I had no complaints with the level of sharpness seen during this transfer and at all times the image is quite clean and visible. The darker scenes during the film reveal quite reasonable amounts of detail and clarity and visibility during these sections is not a problem. I had no issues with low level noise.
Colour use in this transfer is quite good with a natural colour palette used to good effect.
MPEG artefacts were absent from the feature with a consistent image viewable throughout. Aliasing was seldom a real problem and only visible when looked for. Also making an appearance in Beverly Hills Ninja is edge enhancement who makes himself frequently visible such as at 14:30 and 38:51 along with many other places during the film. Edge enhancement is an unwelcome artefact that is the worst thing about the video transfer on this disc. There were quite a few film artefacts visible through the film with the majority being made up of black and white flecks and nicks. These are quite small and do not detract from the enjoyment of the film, but they are there.
There are 21 different subtitles available on this disc with the English subtitles conveying the mood and gist of the dialogue while not being word for word.
This is a single layered disc and as such, a layer change is not an issue.
There are 5 different audio tracks available, these being:
Dialogue quality for the duration of the program is quite good and dialogue intelligibility is never an issue even when thicker accents are used. I found the audio sync to be spot-on with no real issues of note.
The film's score was composed by George Clinton who is known for his scores of the popular Austin Powers series as well as many other features from the early 80s to the present. This score suits the film well, with all the appropriate musical cues that are required present and accounted for, from the Eastern themes to the underscoring of the comedic sequences. Also included are the songs Kung-Fu Fighting and Turning Japanese which, considering the subject matter, come as no big surprise.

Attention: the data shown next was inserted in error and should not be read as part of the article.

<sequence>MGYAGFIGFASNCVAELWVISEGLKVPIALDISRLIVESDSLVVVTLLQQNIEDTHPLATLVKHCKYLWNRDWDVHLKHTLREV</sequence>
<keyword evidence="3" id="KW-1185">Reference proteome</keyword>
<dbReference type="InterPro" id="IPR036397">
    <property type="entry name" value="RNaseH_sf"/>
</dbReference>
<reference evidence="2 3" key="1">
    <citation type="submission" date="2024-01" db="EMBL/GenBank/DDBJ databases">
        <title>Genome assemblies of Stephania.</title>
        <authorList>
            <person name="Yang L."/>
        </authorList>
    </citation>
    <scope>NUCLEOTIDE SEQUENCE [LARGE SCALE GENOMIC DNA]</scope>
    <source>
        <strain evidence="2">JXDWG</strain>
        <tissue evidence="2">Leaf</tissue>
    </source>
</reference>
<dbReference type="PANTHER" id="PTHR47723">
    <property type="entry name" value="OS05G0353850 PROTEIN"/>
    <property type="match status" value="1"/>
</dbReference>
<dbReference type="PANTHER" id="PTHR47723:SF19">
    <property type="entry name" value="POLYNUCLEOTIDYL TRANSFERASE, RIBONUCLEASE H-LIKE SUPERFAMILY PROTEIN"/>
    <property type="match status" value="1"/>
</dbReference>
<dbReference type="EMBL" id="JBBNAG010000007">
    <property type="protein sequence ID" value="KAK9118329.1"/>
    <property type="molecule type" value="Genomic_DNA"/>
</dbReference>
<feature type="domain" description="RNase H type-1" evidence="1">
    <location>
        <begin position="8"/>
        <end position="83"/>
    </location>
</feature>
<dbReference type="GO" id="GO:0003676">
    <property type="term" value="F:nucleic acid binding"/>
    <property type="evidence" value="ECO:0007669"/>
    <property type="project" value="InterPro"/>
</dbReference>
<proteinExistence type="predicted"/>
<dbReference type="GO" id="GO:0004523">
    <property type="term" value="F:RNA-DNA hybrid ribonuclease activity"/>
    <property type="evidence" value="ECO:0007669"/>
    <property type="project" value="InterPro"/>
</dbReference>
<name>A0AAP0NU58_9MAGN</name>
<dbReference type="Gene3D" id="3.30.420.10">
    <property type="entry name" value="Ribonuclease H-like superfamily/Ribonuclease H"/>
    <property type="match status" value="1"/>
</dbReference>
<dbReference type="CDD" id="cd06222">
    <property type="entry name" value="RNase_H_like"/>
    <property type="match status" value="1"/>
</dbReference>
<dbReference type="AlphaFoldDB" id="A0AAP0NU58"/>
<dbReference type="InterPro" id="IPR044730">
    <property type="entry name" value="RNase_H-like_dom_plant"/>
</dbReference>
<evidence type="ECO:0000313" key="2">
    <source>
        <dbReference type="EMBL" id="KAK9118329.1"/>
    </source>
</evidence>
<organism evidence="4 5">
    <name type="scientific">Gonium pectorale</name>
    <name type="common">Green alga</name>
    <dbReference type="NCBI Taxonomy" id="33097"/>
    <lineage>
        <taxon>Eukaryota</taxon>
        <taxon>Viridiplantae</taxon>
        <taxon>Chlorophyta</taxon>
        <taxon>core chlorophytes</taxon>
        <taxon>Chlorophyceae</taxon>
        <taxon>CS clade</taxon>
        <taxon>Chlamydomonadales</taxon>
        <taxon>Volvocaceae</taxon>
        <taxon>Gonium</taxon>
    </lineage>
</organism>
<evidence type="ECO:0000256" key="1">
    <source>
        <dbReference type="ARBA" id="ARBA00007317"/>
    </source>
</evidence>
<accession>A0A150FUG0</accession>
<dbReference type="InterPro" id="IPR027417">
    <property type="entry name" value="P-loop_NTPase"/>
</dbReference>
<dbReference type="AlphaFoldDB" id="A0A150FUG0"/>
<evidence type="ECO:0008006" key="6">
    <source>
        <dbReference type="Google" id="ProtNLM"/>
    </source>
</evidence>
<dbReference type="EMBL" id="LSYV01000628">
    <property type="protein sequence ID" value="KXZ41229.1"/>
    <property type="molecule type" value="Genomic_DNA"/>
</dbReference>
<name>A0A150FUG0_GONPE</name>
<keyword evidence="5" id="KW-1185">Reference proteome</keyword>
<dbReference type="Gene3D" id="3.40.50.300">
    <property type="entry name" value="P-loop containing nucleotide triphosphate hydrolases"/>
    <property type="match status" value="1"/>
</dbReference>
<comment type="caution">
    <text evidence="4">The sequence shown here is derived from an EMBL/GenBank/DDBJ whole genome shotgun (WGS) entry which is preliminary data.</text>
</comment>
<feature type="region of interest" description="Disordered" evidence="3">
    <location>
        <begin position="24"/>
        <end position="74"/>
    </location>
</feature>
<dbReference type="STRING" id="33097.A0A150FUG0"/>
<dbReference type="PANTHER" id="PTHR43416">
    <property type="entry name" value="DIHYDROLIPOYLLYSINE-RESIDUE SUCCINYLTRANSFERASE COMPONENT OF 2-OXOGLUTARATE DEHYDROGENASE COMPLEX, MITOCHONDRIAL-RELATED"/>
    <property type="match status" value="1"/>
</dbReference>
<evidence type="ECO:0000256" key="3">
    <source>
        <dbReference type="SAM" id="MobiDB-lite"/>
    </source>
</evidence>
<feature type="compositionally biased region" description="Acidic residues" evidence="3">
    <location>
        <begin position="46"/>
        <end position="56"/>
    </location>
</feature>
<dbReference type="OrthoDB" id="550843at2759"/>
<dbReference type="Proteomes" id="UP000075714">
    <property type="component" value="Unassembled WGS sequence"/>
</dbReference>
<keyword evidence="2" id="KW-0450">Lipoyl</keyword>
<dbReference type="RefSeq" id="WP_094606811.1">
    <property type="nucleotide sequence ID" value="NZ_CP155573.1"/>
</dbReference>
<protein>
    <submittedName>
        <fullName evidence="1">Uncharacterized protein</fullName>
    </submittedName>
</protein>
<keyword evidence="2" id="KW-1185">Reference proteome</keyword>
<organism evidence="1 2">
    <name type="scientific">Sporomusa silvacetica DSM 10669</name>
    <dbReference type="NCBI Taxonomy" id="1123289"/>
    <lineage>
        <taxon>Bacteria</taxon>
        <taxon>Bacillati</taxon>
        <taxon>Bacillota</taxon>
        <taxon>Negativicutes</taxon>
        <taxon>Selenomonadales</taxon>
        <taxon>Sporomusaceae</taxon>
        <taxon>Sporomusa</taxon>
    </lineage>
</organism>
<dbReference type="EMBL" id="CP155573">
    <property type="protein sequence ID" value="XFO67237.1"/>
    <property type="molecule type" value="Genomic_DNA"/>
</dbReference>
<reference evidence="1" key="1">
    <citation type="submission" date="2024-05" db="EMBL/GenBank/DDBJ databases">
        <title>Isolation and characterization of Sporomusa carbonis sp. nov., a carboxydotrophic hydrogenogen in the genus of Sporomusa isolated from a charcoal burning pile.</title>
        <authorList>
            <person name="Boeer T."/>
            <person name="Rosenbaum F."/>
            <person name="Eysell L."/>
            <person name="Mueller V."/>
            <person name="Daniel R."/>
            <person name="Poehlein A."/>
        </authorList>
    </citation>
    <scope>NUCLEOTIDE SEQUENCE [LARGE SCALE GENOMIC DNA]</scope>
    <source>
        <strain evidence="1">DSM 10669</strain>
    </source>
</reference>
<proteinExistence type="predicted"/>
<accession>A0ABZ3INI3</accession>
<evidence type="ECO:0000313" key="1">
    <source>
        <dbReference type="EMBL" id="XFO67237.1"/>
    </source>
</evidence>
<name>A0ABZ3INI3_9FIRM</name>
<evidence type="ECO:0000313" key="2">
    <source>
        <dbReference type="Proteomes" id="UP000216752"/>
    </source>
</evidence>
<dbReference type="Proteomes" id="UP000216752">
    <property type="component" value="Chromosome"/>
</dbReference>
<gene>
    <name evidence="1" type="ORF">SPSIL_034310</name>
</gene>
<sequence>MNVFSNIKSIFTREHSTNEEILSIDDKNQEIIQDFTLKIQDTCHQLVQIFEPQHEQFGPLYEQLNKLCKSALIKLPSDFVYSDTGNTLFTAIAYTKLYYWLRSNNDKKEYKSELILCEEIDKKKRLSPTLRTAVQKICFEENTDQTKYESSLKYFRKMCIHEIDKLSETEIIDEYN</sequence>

While this film features a Dolby Digital 5.1 mix, for the most part the rear channels contribute mostly an atmospheric sound without drawing attention to themselves.
The subwoofer backs up the musical score well, but there aren't heaps of on-screen happenings that make their way into the LFE channel.
|Surround Channel Use|
The Main Menu offers us:
NOTE: To view non-R4 releases, your equipment needs to be multi-zone compatible and usually also NTSC compatible.
The Region 1 version of this DVD misses out on:
The video is watchable with some minor film artefacts and way too much edge enhancement to be seen.
The audio is quite good with a very listenable 5.1 mix available.
The extras are fairly thin with some trailers and 4 very brief cast & crew filmographies available.
|DVD||Panasonic A300-MU, using S-Video output|
|Display||Hitachi CP-L750W LCD Projector. Calibrated with Video Essentials.|
|Audio Decoder||Built in to DVD player. Calibrated with Video Essentials.|
|Speakers||VAF DC-X fronts; VAF DC-6 center; VAF DC-2 rears; LFE-07subwoofer (80W X 2)|